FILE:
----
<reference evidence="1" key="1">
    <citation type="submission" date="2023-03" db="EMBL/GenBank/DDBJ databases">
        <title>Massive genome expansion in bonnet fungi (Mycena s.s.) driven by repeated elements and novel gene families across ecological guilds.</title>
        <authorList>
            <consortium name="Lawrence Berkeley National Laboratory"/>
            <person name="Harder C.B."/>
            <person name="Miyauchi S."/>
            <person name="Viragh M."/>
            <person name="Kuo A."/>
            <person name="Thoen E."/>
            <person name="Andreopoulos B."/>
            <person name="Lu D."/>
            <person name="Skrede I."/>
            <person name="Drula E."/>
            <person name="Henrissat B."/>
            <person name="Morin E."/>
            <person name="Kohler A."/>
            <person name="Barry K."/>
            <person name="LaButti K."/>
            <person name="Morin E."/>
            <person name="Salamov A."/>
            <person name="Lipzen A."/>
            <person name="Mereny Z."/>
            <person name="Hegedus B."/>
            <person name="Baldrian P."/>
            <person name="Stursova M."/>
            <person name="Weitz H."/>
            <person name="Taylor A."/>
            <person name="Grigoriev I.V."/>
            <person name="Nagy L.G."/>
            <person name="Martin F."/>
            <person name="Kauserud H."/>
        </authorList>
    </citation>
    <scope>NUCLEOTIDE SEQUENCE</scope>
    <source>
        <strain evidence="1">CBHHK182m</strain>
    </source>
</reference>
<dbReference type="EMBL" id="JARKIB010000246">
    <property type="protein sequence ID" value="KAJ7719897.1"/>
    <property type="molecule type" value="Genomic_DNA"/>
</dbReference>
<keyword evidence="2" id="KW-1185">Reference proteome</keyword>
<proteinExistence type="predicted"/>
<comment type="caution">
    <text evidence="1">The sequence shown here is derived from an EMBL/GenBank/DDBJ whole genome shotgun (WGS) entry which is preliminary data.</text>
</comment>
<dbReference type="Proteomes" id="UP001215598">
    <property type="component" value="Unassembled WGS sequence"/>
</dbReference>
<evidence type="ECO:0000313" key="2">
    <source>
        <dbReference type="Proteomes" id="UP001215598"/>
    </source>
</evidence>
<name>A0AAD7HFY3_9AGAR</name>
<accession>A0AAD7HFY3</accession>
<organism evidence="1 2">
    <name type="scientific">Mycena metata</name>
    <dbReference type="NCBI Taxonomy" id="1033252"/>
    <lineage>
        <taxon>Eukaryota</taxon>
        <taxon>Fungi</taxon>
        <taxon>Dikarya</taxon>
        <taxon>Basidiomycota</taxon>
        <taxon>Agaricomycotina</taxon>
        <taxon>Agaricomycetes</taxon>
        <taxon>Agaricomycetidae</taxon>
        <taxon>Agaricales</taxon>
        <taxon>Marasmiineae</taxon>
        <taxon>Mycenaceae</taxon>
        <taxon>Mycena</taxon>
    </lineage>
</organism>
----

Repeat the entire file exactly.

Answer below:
<reference evidence="1" key="1">
    <citation type="submission" date="2023-03" db="EMBL/GenBank/DDBJ databases">
        <title>Massive genome expansion in bonnet fungi (Mycena s.s.) driven by repeated elements and novel gene families across ecological guilds.</title>
        <authorList>
            <consortium name="Lawrence Berkeley National Laboratory"/>
            <person name="Harder C.B."/>
            <person name="Miyauchi S."/>
            <person name="Viragh M."/>
            <person name="Kuo A."/>
            <person name="Thoen E."/>
            <person name="Andreopoulos B."/>
            <person name="Lu D."/>
            <person name="Skrede I."/>
            <person name="Drula E."/>
            <person name="Henrissat B."/>
            <person name="Morin E."/>
            <person name="Kohler A."/>
            <person name="Barry K."/>
            <person name="LaButti K."/>
            <person name="Morin E."/>
            <person name="Salamov A."/>
            <person name="Lipzen A."/>
            <person name="Mereny Z."/>
            <person name="Hegedus B."/>
            <person name="Baldrian P."/>
            <person name="Stursova M."/>
            <person name="Weitz H."/>
            <person name="Taylor A."/>
            <person name="Grigoriev I.V."/>
            <person name="Nagy L.G."/>
            <person name="Martin F."/>
            <person name="Kauserud H."/>
        </authorList>
    </citation>
    <scope>NUCLEOTIDE SEQUENCE</scope>
    <source>
        <strain evidence="1">CBHHK182m</strain>
    </source>
</reference>
<dbReference type="EMBL" id="JARKIB010000246">
    <property type="protein sequence ID" value="KAJ7719897.1"/>
    <property type="molecule type" value="Genomic_DNA"/>
</dbReference>
<keyword evidence="2" id="KW-1185">Reference proteome</keyword>
<proteinExistence type="predicted"/>
<comment type="caution">
    <text evidence="1">The sequence shown here is derived from an EMBL/GenBank/DDBJ whole genome shotgun (WGS) entry which is preliminary data.</text>
</comment>
<dbReference type="Proteomes" id="UP001215598">
    <property type="component" value="Unassembled WGS sequence"/>
</dbReference>
<evidence type="ECO:0000313" key="2">
    <source>
        <dbReference type="Proteomes" id="UP001215598"/>
    </source>
</evidence>
<name>A0AAD7HFY3_9AGAR</name>
<accession>A0AAD7HFY3</accession>
<organism evidence="1 2">
    <name type="scientific">Mycena metata</name>
    <dbReference type="NCBI Taxonomy" id="1033252"/>
    <lineage>
        <taxon>Eukaryota</taxon>
        <taxon>Fungi</taxon>
        <taxon>Dikarya</taxon>
        <taxon>Basidiomycota</taxon>
        <taxon>Agaricomycotina</taxon>
        <taxon>Agaricomycetes</taxon>
        <taxon>Agaricomycetidae</taxon>
        <taxon>Agaricales</taxon>
        <taxon>Marasmiineae</taxon>
        <taxon>Mycenaceae</taxon>
        <taxon>Mycena</taxon>
    </lineage>
</organism>